There are few images more iconic of China than the black and white face of the giant panda. Although they can be seen in zoos around the world, the largest number of them reside at the Chengdu Panda Base.
Originally founded in 1987 to house six rescued pandas, the base has since expanded into the world's primier panda breeding and research center. Sitting on 106 hectares of land, the site now boasts modern research labs and education facilites, as well as enclosures for a variety of China's endangered species.
Four different paddocks exist for the giant pandas, divided by age and developmental stage. The largest is for the full grown adults, with smaller areas for younger pandas. A nursery facility for the newborns with viewing areas for vistors also exists, seperate from the others. Although vistors can view the animals in all of the different enclosures, the most popular are of course the cubs and young adult pandas, as they are the most active and playful. The areas where the animals are fed are located closest to the viewing areas because the animals are far more active when they are being fed, gorging themselves on bamboo and wrestling with each other for more!
2011 saw the birth of a new litter of twelve pandas, giving visitors the opportunity to see the animals in various stages of development. This latest litter has brought the total number of pandas at the base to more than a hundred, and brought the total number of animals bred in captivity in China to over 300.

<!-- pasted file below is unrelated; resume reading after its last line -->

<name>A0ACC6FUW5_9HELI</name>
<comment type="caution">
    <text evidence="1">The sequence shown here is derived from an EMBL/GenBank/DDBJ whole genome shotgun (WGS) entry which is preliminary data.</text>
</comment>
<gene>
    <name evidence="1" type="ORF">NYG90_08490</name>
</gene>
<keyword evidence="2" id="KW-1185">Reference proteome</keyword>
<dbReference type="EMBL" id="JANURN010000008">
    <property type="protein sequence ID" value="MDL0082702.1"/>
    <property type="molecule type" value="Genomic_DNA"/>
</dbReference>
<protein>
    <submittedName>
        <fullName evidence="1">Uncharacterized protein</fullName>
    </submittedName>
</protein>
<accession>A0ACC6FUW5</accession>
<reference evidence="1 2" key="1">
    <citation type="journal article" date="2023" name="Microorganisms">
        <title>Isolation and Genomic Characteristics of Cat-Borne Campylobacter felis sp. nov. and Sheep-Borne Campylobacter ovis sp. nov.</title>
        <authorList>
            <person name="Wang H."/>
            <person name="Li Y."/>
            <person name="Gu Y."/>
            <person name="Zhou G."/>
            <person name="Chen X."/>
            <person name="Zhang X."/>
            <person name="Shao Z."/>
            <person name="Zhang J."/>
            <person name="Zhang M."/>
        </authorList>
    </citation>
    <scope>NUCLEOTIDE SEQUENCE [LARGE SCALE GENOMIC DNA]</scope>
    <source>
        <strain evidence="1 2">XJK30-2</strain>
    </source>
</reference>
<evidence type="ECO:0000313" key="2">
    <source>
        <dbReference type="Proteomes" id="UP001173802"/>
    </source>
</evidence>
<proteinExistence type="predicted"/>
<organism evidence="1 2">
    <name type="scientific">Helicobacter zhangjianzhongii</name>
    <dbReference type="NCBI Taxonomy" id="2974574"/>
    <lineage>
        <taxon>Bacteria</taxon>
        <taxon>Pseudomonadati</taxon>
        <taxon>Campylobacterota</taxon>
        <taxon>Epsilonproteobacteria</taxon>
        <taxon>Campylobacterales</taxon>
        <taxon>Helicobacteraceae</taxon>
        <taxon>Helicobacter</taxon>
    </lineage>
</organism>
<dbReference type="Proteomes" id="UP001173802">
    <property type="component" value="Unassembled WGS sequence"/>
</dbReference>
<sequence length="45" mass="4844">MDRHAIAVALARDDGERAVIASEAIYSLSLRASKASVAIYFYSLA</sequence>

In addition to the giant pandas, the Chengdu Panda Base is home to several other endangered species, including golden monkeys and red pandas. The smaller red pandas have two enclosers to themselves and are nearly as popular as the giant pandas. Visitors to the base are occasionally given the opportunity to get up-close with the smaller animals, after paying a fee, and allowed to handle and play with them. The red pandas are more active than the giants, which can make them significantly more interesting to observe.
Apart from the animals, the base offers a modern research facility for scientists and an interactive media-based education center, both designed in cooperation with U.S. based companies. These facilities highlight the base's stated goal of being the world's foremost giant panda conservation center, with an emphasis on research and breeding technology.
Locted just outside of Chengdu's third ring road in the northern part of the city, the Chengdu Panda Base provides one of the best locations to view these rare animals. It is also one of the few places where people can see the latest technology and methods being used in endangered species conservation.